What's driving Say Media's 'build, buy and partner' strategy?
The shifting nature of digital revenue models creates plenty of strategic conflict for publishers. Do we chase page views or reader revenue? Do we scale or go niche? Do we aggregate or invest in original content? How far do we stray into ad networks and other marketing services?
Finding the right balance is tricky. Say Media, formed in the fall of 2010 through the merger of ad network Video Egg and blog platform Six Apart, is the first to admit it’s still figuring out the best path forward as the company evolves from its roots as an ad network into a premium publisher of vertical web properties.
“There’s a tension in our business regarding what we’ve done in the past vs. what we’re doing now,” David Richter, Say’s chief strategy officer, said in a phone interview. “And we don’t have the answer yet. It’s about execution and experimentation.”
There are signs that the execution is paying off. Say Media has grown to 400 employees and last month landed $27 million in funding led by New Enterprise Associates, Shea Ventures and Correlation Ventures.
Say is not the only digital publisher looking to pair premium content with an ad network business. Increasingly, this diversified approach is shaping up as a best practice for publishers searching for digital media’s sweet spot.
Build, buy, partner
When Say Media was founded, almost all of its revenue was coming from its display ad network. In the two years since, its strategy has evolved into what Richter calls a “build, buy and partner” approach. Say’s strategic shift, which began to take shape last year, has been driven by three main factors:
- Audience engagement. Say did not want to be in the content farm business, whose model is built on serving up search-optimized, quickly digestible (and disposable), general-interest content. Instead, it set out to build highly engaging, narrowly focused destination sites. “We want people to come to our websites not knowing what they’re going to get, but knowing they’ll be pleasantly surprised when they get there,” said Richter. “That’s a significant differentiator.”
- Shifting advertiser demand. Advertisers want to get closer to audiences that are engaged with premium publisher brands. “People stay on our sites. They comment. They follow our writers’ tweets,” said Richter. “Advertisers are seeking to leverage that.”
- The commodization of display ad networks. “Display advertising is a good business, but it’s facing serious commoditization, which makes it less attractive than it used to be,” said Richter.
So Say has set out to build deep expertise and engagement across key vertical segments. First, it narrowed its areas of coverage from 13 verticals to four: style, living, food and technology. “With  verticals, it was hard to work collaboratively from a marketing and sales perspective,” said Richter. “Narrowing to four will help us execute properly on those.”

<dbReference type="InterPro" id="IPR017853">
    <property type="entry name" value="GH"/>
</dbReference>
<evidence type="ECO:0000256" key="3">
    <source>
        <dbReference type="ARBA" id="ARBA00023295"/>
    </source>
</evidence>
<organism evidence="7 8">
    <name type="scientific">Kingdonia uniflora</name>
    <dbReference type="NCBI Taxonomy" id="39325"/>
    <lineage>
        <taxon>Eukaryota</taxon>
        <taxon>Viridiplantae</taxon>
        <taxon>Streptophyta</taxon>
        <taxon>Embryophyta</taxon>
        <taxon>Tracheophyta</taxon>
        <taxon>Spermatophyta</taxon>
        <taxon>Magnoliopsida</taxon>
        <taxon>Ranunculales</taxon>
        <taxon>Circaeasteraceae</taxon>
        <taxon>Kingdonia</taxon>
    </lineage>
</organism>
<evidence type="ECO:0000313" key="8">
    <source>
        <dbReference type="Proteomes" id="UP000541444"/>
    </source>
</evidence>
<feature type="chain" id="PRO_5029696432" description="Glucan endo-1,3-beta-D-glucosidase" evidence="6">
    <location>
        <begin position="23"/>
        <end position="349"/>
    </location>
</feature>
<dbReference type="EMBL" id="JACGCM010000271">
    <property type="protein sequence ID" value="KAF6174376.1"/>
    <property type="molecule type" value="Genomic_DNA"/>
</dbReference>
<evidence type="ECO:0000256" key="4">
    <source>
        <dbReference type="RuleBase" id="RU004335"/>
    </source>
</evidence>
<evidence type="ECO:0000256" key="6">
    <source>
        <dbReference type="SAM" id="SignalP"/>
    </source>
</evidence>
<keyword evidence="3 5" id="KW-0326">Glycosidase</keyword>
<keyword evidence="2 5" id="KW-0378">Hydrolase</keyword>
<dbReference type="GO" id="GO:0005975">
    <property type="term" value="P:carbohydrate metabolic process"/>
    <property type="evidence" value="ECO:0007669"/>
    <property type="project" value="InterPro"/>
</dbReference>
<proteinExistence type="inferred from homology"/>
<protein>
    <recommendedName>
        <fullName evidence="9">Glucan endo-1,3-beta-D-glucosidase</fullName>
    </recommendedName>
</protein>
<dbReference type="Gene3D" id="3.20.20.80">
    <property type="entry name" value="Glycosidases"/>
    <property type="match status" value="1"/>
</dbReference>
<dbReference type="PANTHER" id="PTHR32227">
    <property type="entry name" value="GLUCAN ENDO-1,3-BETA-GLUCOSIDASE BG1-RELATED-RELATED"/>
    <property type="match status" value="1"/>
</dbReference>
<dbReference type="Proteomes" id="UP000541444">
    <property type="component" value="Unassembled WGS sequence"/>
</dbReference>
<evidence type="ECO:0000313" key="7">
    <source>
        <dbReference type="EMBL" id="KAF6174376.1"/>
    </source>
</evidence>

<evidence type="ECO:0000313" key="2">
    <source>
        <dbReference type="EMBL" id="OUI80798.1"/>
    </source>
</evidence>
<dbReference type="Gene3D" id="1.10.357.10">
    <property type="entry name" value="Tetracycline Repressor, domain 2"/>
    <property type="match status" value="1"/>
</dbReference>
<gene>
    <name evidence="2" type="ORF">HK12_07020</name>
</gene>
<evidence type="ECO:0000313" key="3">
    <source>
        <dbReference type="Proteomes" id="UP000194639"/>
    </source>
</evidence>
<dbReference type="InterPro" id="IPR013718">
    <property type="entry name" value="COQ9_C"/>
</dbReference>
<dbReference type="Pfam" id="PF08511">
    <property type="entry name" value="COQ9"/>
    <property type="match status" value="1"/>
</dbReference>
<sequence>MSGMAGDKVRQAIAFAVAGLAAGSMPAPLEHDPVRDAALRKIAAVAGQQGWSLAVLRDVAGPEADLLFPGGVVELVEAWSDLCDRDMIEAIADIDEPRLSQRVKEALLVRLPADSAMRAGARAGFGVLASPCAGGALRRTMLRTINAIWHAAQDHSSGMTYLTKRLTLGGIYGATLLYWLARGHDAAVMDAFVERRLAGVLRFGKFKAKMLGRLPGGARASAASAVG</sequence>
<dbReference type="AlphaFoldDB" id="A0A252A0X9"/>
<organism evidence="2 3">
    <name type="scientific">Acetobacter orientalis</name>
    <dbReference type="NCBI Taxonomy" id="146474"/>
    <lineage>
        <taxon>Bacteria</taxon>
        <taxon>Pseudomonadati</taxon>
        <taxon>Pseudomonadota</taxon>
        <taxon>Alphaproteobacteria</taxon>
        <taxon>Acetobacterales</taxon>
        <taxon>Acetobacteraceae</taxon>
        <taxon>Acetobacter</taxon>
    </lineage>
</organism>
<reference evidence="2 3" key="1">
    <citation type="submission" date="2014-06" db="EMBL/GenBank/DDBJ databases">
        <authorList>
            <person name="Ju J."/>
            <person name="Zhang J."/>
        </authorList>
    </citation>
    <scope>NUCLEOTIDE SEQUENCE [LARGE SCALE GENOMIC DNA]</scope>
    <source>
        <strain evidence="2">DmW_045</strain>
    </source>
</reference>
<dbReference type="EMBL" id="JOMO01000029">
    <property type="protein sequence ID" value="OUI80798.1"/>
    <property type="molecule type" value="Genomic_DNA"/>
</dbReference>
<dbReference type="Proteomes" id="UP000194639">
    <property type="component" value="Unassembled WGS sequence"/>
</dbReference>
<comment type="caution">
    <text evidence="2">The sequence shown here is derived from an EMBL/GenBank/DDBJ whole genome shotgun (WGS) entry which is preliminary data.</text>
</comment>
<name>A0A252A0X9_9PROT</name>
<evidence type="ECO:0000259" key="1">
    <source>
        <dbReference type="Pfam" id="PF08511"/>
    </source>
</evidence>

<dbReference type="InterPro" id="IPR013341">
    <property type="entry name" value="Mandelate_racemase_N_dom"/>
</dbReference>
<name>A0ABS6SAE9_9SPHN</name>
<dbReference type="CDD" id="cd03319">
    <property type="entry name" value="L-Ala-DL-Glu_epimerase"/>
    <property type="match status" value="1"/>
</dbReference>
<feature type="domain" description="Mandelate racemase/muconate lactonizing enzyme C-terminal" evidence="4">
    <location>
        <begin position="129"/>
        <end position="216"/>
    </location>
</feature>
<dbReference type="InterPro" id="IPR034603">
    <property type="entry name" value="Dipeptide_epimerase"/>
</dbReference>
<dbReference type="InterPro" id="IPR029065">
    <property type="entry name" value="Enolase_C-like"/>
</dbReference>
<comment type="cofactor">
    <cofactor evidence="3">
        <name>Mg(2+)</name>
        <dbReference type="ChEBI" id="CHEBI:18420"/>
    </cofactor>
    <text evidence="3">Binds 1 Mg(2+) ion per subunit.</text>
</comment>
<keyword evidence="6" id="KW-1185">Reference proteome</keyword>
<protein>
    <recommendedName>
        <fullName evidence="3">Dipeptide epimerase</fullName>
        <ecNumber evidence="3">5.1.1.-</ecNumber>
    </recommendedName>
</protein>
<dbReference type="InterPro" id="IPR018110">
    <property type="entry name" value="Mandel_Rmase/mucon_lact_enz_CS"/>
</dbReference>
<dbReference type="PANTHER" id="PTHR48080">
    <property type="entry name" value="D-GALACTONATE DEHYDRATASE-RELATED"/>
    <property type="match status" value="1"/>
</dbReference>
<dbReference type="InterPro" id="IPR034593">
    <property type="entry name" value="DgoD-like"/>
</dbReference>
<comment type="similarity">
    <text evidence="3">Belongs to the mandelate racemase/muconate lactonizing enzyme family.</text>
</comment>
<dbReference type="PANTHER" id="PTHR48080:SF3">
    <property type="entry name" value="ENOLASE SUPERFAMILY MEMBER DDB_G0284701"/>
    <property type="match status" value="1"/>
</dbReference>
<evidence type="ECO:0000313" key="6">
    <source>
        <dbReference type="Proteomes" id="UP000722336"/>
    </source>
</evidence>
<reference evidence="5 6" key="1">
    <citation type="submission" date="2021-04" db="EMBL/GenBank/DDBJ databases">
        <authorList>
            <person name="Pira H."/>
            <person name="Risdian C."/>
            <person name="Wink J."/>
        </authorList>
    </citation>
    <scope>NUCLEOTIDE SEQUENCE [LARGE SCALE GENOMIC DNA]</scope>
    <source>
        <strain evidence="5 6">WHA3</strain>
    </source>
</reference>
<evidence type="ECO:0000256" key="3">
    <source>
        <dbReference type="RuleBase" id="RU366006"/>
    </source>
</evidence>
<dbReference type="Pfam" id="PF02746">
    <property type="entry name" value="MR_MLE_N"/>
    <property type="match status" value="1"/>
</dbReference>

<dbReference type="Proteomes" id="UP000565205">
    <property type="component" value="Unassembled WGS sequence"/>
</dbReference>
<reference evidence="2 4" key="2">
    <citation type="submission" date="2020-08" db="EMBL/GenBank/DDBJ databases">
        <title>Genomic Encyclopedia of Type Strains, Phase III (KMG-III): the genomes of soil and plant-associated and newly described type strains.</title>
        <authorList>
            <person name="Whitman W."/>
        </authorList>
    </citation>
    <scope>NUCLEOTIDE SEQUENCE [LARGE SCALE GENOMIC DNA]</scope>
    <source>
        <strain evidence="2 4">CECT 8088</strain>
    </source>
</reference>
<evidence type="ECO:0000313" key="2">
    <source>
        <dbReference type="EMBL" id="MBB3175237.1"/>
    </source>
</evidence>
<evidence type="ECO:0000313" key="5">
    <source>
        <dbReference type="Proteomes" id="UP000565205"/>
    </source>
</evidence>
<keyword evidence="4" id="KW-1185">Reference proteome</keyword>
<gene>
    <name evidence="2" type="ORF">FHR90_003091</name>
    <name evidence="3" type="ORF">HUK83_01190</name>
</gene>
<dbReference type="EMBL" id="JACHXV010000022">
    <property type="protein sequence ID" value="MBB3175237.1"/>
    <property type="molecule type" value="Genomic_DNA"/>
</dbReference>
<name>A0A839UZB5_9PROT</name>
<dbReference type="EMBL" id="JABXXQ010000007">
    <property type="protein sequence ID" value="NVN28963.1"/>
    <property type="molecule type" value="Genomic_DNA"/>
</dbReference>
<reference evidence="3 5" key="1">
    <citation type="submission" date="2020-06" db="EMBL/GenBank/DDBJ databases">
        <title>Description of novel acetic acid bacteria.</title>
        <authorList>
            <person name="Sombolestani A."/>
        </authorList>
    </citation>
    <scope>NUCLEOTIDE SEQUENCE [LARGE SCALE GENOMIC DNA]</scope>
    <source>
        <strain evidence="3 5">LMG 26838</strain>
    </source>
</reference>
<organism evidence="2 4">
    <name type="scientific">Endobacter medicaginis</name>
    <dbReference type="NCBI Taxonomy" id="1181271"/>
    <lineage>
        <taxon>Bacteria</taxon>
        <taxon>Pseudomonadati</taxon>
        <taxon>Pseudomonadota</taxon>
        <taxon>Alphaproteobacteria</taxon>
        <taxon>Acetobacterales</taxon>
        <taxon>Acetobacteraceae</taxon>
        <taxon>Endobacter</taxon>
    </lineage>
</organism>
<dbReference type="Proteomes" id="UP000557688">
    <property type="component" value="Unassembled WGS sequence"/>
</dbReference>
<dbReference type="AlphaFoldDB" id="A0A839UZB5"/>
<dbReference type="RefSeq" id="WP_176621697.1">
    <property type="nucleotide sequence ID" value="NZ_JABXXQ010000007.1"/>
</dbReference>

Say has spent the past several months building out those verticals. It acquired ReadWriteWeb (December 2011) and Remodelista and launched two new sites, Gardenista and xoJane UK. The company now owns and operates six properties and has 13 exclusive partnerships with niche sites such as Fashionista, Gear Patrol and Food52, for which Say handles all ad sales. Richter said the company is on pace to double its partnerships this year.
Its acquisition and partnership strategy focuses on sites that offer a strong point of view and a devoted following. “Having 4 million uniques doesn’t matter as much having 400,000 passionate, engaged readers who are embracing that blogger’s POV,” Richter explained. “Monetization is more robust with passionate, engaged readers, which is why advertisers are becoming more interested in more targeted offerings.”
Say will use some of its new venture funding to explore expansion into other verticals beginning early next year, Richter said. The company is also beefing up its executive ranks. Former Time magazine publisher Kim Kelleher was hired as president in July and starts Sept. 1, replacing Troy Young. Last week, the company made two more big hires: Anna Baird as CFO and Alex Schleifer as creative director. Baird has roots in Silicon Valley and Schleifer has an agency background.
The funding and new hires come as Say shifts toward premium publishing while lessening reliance on its ad network, which the company says reaches a global audience of 400 million. The percentage of revenue coming through its owned and operated sites rose from virtually nothing at the beginning of 2011 to 8% by the fourth quarter. This year, the company expects to “handily exceed” its target of 20%, Richter said.
The transition signals a potentially significant change to Say’s ad model. Ad networks are generally seen as a way to sell a lot of cheap inventory across a broad audience. Say is beginning to emphasize higher-quality, targeted creative over high-volume, low-CPM ads. In April, for example, Say announced it was moving to a cost-per-exposure pricing model for below-the-line ads, a first step in embracing the emerging viewable impression standard that the Interactive Advertising Bureau and other industry ad groups have been promoting.
Say has also been experimenting with a “Clean Campaign” vision involving new web designs that are less cluttered with ad units – in some cases, featuring a single display ad, supplemented by text-based content ads below the fold. It’s also emphasizing targeted advertising featuring more “authentic” content that’s consistent with the voice of the website on which it’s appearing.
“Some of the advertisers have been very happy, but it’s still early,” said Richter. “If consumers react the way we think they will, we expect to roll it out more broadly.”